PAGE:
What is the criteria for a cert petition in Colorado?

A cert petition (petition for writ of certiorari) asks the Colorado Supreme Court, which is the highest court in the state, to review the decision of the Colorado Court of Appeals.

The criteria for filing a cert petition in Colorado may depend on the type of case and the court involved. In general, however, the following general criteria may apply:

  1. Final Judgment or Decision: Generally, a cert petition is filed after a final judgment or decision has been issued by a lower court. The petitioner must have exhausted all available remedies in lower courts.
  2. Constitutional or Significant Legal Issue: The petitioner must present a constitutional or significant legal issue that is of statewide importance. The issue should be one that the Colorado Supreme Court needs to address to provide clarity and guidance on the law.
  3. Conflict of Law or Precedent: A cert petition may be granted if there is a conflict between decisions in different divisions of the Colorado Court of Appeals or if there is a conflict with existing precedent.
  4. Important Public Policy Issue: The case must involve an important public policy issue that warrants the attention of the Colorado Supreme Court.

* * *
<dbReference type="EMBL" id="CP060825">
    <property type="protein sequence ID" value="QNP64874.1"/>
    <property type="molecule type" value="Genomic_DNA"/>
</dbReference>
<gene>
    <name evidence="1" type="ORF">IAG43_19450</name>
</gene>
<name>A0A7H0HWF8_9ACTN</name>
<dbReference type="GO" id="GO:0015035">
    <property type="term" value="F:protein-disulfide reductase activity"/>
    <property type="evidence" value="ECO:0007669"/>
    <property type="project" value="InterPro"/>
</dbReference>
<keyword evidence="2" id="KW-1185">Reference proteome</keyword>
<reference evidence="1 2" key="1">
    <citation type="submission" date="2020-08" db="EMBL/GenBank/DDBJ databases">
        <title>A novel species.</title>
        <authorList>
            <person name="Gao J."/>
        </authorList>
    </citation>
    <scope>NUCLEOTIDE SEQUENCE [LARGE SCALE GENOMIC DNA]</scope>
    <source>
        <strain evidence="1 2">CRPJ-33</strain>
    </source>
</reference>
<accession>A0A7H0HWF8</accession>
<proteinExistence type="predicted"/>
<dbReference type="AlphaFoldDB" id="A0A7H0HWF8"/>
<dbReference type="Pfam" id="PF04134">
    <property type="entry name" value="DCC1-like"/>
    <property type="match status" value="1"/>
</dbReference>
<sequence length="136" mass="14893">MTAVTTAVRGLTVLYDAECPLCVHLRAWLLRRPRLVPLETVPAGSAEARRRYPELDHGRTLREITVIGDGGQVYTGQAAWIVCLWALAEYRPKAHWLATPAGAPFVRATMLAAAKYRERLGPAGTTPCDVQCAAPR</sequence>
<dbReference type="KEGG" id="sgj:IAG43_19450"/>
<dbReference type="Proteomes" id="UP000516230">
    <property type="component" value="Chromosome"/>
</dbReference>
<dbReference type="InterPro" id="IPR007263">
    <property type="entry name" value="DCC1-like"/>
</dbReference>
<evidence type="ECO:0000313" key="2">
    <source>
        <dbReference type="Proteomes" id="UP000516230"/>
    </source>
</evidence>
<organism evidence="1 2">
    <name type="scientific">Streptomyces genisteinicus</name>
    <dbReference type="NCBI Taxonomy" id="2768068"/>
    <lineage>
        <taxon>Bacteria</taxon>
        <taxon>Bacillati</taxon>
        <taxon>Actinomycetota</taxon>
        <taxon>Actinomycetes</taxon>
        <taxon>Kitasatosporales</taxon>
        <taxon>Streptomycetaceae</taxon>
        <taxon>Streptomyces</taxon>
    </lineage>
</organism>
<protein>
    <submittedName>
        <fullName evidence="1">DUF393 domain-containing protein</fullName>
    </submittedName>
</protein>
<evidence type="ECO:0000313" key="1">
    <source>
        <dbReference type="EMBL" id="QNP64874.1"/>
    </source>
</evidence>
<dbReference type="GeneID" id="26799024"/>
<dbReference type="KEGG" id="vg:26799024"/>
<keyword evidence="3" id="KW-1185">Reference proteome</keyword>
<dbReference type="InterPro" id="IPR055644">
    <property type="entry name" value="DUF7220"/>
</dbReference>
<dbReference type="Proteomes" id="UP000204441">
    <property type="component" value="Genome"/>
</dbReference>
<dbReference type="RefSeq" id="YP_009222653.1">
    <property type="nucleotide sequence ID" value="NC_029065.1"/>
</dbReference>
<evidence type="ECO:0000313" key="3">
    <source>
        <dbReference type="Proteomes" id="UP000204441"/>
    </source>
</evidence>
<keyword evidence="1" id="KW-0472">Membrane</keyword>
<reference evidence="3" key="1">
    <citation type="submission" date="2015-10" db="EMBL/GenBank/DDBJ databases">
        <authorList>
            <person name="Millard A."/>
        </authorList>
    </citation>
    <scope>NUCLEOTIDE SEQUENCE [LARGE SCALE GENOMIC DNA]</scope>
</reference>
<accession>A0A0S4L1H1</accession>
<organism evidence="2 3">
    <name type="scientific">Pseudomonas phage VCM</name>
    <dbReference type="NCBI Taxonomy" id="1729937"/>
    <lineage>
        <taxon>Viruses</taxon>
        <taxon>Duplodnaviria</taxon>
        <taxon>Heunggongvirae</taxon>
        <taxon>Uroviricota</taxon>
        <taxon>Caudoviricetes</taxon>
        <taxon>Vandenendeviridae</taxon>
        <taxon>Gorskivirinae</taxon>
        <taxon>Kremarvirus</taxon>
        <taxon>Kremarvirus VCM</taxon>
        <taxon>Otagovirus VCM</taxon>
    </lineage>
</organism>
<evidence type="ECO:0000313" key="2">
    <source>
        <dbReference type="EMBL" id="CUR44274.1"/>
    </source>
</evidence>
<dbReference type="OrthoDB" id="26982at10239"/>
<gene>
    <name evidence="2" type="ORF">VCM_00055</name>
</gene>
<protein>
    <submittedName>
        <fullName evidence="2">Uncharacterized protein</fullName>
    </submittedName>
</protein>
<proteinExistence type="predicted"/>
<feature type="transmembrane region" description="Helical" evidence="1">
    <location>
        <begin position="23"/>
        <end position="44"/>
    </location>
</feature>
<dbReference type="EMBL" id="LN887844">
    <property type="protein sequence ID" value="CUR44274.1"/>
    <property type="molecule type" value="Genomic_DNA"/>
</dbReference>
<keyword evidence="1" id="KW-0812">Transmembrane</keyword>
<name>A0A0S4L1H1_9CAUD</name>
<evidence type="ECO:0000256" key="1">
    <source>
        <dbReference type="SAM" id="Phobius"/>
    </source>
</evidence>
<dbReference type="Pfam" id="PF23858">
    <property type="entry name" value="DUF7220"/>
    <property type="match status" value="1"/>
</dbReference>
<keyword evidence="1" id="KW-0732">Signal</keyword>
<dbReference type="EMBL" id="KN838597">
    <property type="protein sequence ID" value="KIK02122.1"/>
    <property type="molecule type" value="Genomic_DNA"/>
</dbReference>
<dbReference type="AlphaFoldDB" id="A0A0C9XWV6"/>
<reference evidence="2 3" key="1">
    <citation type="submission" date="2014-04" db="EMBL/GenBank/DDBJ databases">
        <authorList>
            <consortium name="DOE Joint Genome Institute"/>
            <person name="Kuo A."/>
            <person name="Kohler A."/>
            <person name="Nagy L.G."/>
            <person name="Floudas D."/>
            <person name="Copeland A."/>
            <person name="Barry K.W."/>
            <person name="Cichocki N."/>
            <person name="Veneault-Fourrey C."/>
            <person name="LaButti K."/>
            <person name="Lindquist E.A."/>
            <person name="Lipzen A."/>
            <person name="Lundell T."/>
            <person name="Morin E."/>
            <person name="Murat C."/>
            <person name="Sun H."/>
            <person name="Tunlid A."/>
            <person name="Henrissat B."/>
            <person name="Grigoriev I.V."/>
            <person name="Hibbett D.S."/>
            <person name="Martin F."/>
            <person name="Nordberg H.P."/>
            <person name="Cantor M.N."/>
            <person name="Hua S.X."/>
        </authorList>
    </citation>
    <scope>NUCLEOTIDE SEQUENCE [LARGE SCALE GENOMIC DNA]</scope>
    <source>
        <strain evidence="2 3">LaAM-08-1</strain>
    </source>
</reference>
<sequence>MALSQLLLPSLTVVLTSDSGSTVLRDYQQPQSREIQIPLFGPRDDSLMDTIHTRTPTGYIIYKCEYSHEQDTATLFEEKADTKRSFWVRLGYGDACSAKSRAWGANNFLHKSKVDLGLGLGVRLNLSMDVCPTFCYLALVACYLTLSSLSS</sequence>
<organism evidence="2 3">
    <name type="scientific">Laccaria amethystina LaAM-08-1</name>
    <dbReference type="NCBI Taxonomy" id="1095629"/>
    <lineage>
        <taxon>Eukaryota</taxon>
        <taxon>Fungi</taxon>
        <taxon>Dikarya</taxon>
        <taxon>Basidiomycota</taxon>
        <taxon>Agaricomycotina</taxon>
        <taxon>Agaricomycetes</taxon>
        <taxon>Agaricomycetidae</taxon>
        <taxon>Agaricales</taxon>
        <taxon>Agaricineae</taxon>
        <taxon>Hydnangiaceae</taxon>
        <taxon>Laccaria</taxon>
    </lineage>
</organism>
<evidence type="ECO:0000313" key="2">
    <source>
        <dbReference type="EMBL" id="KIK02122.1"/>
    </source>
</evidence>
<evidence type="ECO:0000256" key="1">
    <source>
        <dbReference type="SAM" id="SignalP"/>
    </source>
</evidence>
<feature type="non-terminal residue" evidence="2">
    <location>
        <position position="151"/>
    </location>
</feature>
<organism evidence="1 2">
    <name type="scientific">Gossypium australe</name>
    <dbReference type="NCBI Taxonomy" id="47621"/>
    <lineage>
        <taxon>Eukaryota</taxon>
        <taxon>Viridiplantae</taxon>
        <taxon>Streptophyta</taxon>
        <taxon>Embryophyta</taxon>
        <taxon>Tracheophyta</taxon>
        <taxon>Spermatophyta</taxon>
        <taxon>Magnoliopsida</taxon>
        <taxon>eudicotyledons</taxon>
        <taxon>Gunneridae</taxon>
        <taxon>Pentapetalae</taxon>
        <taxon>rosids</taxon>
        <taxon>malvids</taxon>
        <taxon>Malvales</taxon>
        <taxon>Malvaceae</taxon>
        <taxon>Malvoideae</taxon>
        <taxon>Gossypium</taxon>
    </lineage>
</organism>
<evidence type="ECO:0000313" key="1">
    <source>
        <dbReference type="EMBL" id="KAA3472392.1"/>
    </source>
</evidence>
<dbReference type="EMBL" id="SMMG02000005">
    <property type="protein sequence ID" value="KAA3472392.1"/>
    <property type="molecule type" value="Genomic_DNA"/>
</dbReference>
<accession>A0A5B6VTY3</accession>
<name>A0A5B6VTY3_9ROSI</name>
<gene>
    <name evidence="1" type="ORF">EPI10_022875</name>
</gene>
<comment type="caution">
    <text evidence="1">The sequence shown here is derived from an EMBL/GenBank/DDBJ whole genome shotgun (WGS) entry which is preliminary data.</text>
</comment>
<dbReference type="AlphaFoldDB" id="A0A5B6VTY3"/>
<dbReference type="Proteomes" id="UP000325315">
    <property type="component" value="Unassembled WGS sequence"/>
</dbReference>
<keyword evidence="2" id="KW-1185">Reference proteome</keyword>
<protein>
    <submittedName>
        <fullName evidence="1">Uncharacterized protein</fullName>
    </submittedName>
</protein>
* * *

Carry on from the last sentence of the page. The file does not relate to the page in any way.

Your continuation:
5. Certification from Court of Appeals: In certain cases, the Colorado Supreme Court may grant a cert petition if the Court of Appeals certifies the case as presenting an issue of statewide importance.

It’s important to note that a cert petition which asks the Colorado Supreme Court to review erroneous factual findings or the misapplication of a properly stated rule of law are highly unlikely to be successful. Instead, a petitioner needs to show the Court why it should step in and help shape the dynamic of Colorado state law.

It’s advisable to consult the Colorado Rules of Civil Procedure and the Colorado Appellate Rules or seek legal advice for the most accurate and up-to-date information. To speak with a knowledgeable Colorado appeals attorney about your cert petition, contact the Alderman Law Firm today for a free consultation.